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Updated: April 27, 2014 16:34 IST

Life without Archie Andrews

    Apoorva Sripathi
    Susanna Myrtle Lazarus
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For those who grew up in the 1980s and 1990s, life wasn’t complete without Archie Comics.
AP
For those who grew up in the 1980s and 1990s, life wasn’t complete without Archie Comics.

How have the fans of the red-haired, freckled teenager reacted to the news of his death? Apoorva Sripathi and Susanna Myrtle Lazarus find out.

For kids of each generation, there are always certain events, things and people that define them. For those of the late 1980s and 1990s growing up in India, it was Cartoon Network, Maruti 800s, Super Mario and long train journeys. And the last wasn’t complete without Archie Comics.

Fans of Archie Comics are today a sad lot; for, the red-haired, freckled-face love interest of Betty and Veronica (and many others at different instances) will meet his bloody end this July. Although we’re not yet sure why Riverdale’s beloved teen is being bumped off, the creators say that he dies saving the life of a friend. But this has caused a series of heartbreaks among pop culture enthusiasts.

Little consolation

However, Archie’s fans (mostly women) need not lose hope yet; his character is being killed in only the final issue of the Life with Archie series. Archie will live on in the other series. Yet, many feel that the series will not be the same.

Vaishnavi Prasad, Assistant Manager, Brand Marketing, Sterling Holidays, says, “It’s unfair to him. I’m half Betty and half Veronica, and I will cry.”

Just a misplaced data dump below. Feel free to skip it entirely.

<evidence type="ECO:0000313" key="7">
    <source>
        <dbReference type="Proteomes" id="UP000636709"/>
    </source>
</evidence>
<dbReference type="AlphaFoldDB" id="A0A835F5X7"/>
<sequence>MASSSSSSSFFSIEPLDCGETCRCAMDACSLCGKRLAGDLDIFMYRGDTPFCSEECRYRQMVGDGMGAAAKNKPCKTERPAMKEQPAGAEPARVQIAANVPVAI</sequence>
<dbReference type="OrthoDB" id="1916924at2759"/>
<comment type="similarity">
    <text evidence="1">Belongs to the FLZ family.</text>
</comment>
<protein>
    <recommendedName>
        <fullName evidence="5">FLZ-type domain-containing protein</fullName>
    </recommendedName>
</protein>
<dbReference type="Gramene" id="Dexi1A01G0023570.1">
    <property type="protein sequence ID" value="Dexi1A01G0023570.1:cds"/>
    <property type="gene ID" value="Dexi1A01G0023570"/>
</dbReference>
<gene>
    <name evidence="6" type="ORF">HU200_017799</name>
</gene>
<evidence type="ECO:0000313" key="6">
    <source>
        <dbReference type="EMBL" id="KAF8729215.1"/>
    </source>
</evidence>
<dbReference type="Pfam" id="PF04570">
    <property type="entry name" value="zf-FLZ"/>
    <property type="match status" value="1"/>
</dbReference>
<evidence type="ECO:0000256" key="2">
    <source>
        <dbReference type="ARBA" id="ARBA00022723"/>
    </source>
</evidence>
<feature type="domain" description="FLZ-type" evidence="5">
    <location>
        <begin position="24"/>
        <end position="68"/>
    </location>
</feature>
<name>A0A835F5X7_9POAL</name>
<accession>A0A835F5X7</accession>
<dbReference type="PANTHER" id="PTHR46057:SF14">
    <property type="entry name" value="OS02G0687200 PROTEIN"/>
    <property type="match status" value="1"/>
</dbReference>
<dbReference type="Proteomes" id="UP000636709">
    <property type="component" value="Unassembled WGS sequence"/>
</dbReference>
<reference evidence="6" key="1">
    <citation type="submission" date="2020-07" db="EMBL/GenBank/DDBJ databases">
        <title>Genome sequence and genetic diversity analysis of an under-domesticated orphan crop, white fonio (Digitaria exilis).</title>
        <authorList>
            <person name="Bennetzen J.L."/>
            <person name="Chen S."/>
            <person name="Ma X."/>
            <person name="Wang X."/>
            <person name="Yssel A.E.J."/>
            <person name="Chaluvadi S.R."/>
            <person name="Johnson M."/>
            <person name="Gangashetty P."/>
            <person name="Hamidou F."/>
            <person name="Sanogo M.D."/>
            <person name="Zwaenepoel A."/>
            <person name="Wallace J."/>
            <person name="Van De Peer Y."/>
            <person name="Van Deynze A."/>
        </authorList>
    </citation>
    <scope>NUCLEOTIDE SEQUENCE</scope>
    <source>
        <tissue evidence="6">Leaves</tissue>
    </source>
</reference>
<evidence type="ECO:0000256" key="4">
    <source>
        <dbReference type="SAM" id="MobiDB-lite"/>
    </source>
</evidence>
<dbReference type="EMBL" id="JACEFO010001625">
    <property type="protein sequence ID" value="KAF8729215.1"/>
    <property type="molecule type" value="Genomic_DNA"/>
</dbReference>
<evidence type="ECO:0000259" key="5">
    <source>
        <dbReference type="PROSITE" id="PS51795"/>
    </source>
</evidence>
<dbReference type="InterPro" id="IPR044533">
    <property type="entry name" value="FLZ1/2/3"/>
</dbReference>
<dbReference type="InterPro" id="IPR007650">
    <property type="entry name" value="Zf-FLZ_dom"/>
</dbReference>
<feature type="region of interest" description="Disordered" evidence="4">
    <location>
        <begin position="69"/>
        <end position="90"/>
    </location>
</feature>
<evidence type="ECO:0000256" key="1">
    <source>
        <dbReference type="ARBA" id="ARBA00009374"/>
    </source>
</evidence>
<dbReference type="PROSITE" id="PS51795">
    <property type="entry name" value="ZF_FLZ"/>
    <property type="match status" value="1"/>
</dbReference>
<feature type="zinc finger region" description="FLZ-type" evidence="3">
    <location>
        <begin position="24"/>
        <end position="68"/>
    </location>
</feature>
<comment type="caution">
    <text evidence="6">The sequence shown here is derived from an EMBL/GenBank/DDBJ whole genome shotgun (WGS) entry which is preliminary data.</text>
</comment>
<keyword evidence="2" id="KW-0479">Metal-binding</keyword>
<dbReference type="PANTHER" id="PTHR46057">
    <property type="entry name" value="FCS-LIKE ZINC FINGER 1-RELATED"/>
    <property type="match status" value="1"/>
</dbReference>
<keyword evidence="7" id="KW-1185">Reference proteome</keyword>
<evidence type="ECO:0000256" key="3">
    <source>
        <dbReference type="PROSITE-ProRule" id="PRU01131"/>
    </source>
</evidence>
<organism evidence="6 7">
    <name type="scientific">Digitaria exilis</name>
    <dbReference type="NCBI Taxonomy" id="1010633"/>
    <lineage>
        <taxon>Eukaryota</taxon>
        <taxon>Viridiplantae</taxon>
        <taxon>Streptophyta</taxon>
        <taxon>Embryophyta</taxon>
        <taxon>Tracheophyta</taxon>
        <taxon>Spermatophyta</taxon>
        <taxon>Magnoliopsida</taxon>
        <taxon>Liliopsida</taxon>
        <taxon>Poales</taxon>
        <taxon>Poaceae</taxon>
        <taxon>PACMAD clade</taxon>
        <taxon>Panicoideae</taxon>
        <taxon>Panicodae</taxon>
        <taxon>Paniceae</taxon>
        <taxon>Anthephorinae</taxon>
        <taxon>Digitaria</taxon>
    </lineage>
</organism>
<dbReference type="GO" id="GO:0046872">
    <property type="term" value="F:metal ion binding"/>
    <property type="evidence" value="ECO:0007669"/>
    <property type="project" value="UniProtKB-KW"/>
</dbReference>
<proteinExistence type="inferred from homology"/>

“Why must they kill Archie?” asks architect Nikhat Jahan. “They could have ended it with a happily ever after! Archie and his friends being perpetually in high school remind me of my school days. That’s why I love the series. I stopped buying the books after a point because they got a bit stale, but now, I will definitely pick up a copy to know what’s going to happen.”

Abhishek Balaji, an engineering student, says he was shocked when he first heard the news. “It’s like killing off Superman. The series is named after him; he can’t die,” he says.

Aparna Jain, a writer, is not impressed by this strategy. “It’s like how Archie got married; the comics that came after that were not about married life. It just creates a buzz,” she says.

Sanjana, who is now into game design and development and was a fan at the age of 13, says “It might be interesting to see how the world will pan out without him.”

In the last few years, the franchise has seen a lot of value additions in the form of social networking, Riverdale’s first gay character, an Indian-American character, a crossover with the musical drama, Glee and an Archie mini-series penned by Lena Dunham, the creator of Girls.

However, some are not so put out by the whole thing. Sree Kumar, a pharmaceutical product development scientist from Bangalore, said on Twitter, “As long as Ronnie and Betty are around, I’m fine. Archie had too much fun!”

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